It’s a date
Food for thought

It’s a date

Get to know the Barhi, the yellow-skinned sibling of the better-known brown fruit

Phyllis Glazer is an American-born food journalist based in Tel Aviv, Israel. She is the author of several cookbooks that have been published in Hebrew, German, and Italian, and appears frequently on television and radio in Israel.

Phyllis Glazer's no-oil granola bar with dates and other dried fruits (Courtesy Phyllis Glazer, photo credit by Dania Weiner)
Phyllis Glazer's no-oil granola bar with dates and other dried fruits (Courtesy Phyllis Glazer, photo credit by Dania Weiner)
Phyllis Glazer's no-oil granola bar with dates and other dried fruits (Courtesy Phyllis Glazer, photo credit by Dania Weiner)
Phyllis Glazer’s no-oil granola bar with dates and other dried fruits (Courtesy Phyllis Glazer, photo credit by Dania Weiner)

If you’ve been noticing small, yellow-skinned, olive-shaped fruit in the market lately, and were too shy to ask your greengrocer about them, it’s time to meet the Barhi date, the harbinger of fall and the approaching New Year.

Still attached to its stem, the Barhi doesn’t look like the usual dark brown oval date. For starters, it’s bright yellow — a misleading color. Second — it’s firm, lacking the mushy stick-to-your-teeth consistency we’re accustomed to. But the most remarkable thing about the Barhi is that one can eat it before it softens (tip: you have to get it exactly at the point when it is just beginning to develop brown spots, or it will be too astringent), or stick it in the freezer where it will turn golden-brown and soft, like its wrinkled sweet sibling.

Sephardim like to include Barhi dates as one of the items on their tray of symbols used to celebrate Rosh Hashana, and many people festoon their sukkahs with bunches of them as decoration. Personally, they’re one of my favorite seasonal snacks, and I’m fond of other dates as well. I also find their history quite captivating.

The date palm was one of the most vital trees in biblical times and the tree most commentators assume is the actual source of the “honey” included in the seven species. Famed for its towering grandeur, feathery foliage and most of all, for its delectable fruit, its form inspired artists and coinmakers of old. The ancient Romans used the form of the date palm — though in an unpleasant association for the Jews — on coins stamped “Judea Capta,” or, Judea the Conquered. Still, for the Israelites, the date palm stood for peace and harmony, and its form decorated the Temple in Jerusalem as well.

The broad-leafed date palm held symbolic significance not only to the ancient Hebrews, but also for the nations that surrounded them. To the Egyptians, it represented fertility and immortality. Muslims also sanctified the date palm. According to the Prophet Mohammed, it is a tree of godliness.

In ancient times, dates were a nourishing food and an ingredient for producing wine and honey. Date pits were burned as fuel and ground as fodder. The leaves or fronds of the date palm could be woven into sleeping mats, saddle blankets, baskets, brooms, strainers and even sandals and fans. Its wood made good roofing and raw material for rafts and primitive boats, as well as fences. The fibrous substance it contained stuffed padded sleeping areas or was woven into ropes. In short, it was a veritable treasure trove from cap to root.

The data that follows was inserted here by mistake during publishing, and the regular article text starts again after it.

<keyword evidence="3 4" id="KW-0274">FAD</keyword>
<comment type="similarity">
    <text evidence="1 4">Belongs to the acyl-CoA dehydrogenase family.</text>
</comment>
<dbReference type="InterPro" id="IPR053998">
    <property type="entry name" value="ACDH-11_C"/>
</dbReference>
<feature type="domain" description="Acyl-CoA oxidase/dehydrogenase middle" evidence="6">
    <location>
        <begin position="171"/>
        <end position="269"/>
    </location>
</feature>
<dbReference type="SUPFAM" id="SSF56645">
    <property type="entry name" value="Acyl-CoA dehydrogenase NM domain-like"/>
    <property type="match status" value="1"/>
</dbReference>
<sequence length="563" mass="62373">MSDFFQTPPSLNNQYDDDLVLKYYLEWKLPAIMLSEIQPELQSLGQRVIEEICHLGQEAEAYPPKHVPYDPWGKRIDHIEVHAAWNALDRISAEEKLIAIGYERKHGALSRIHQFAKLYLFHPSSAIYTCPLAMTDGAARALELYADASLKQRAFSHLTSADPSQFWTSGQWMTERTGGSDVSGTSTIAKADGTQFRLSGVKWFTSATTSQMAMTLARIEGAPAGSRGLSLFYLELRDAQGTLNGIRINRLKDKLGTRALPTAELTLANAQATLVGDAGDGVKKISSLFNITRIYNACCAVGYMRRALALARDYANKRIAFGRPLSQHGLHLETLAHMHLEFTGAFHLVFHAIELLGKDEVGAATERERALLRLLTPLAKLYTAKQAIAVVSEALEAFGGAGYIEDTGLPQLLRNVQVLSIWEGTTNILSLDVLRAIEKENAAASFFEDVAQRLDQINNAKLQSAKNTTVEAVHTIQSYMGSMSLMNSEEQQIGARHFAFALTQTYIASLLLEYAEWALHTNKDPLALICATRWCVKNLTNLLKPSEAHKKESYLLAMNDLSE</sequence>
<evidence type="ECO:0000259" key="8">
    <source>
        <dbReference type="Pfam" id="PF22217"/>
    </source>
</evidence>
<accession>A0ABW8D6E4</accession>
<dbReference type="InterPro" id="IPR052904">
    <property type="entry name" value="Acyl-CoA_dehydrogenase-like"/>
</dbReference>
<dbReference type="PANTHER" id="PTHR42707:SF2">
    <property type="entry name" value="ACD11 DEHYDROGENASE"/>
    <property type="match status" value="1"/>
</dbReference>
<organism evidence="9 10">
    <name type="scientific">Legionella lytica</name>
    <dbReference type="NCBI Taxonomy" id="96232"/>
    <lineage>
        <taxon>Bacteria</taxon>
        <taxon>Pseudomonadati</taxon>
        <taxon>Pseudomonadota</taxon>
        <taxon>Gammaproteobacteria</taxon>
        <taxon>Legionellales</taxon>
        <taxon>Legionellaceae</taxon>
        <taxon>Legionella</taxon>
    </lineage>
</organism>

According to the Mishna, dates could warm the body, as well as satiate, strengthen, and act as a laxative, and today we know that dates are loaded with vitamins and minerals. Date syrup, known as silan, is a far healthier sweetener than sugar, providing you purchase the type without added sugar.


Makes about 20

  • 1 cup whole wheat flour
  • 1 cup quick cooking oatmeal
  • 1 teaspoon baking soda
  • Half teaspoon cinnamon
  • Half cup canola oil
  • 3 tablespoons honey
  • 3 tablespoons unsweetened date syrup (silan)
  • Half cup unsweetened applesauce
  • 1 teaspoon real vanilla extract
  • Half cup of each, finely chopped: dates, apricots, dried pineapple, raisins or other dried fruit
  • Half cup walnuts, finely chopped
  1. Preheat oven to 180°C (350°F). Line a 22 X 32 cm (approximately) pan with parchment paper. Oil the sides.
  2. In a small bowl, mix flour, oatmeal, baking soda and cinnamon.
  3. In a medium bowl mix honey, silan, oil, applesauce and vanilla. Mix the liquid ingredients into the dry ingredients, blend well and add the dried fruit and walnuts. Mix with a wooden spoon or hands into a uniform texture.
  4. Moisten hands and press mixture into prepared baking pan.
  5. Bake 15-20 minutes. Let cool and cut into 2.5 cm wide strips. Store in a covered box in the refrigerator or freeze.

Adapted from “Pashut Bari” by Phyllis Glazer for Modan Publishers.

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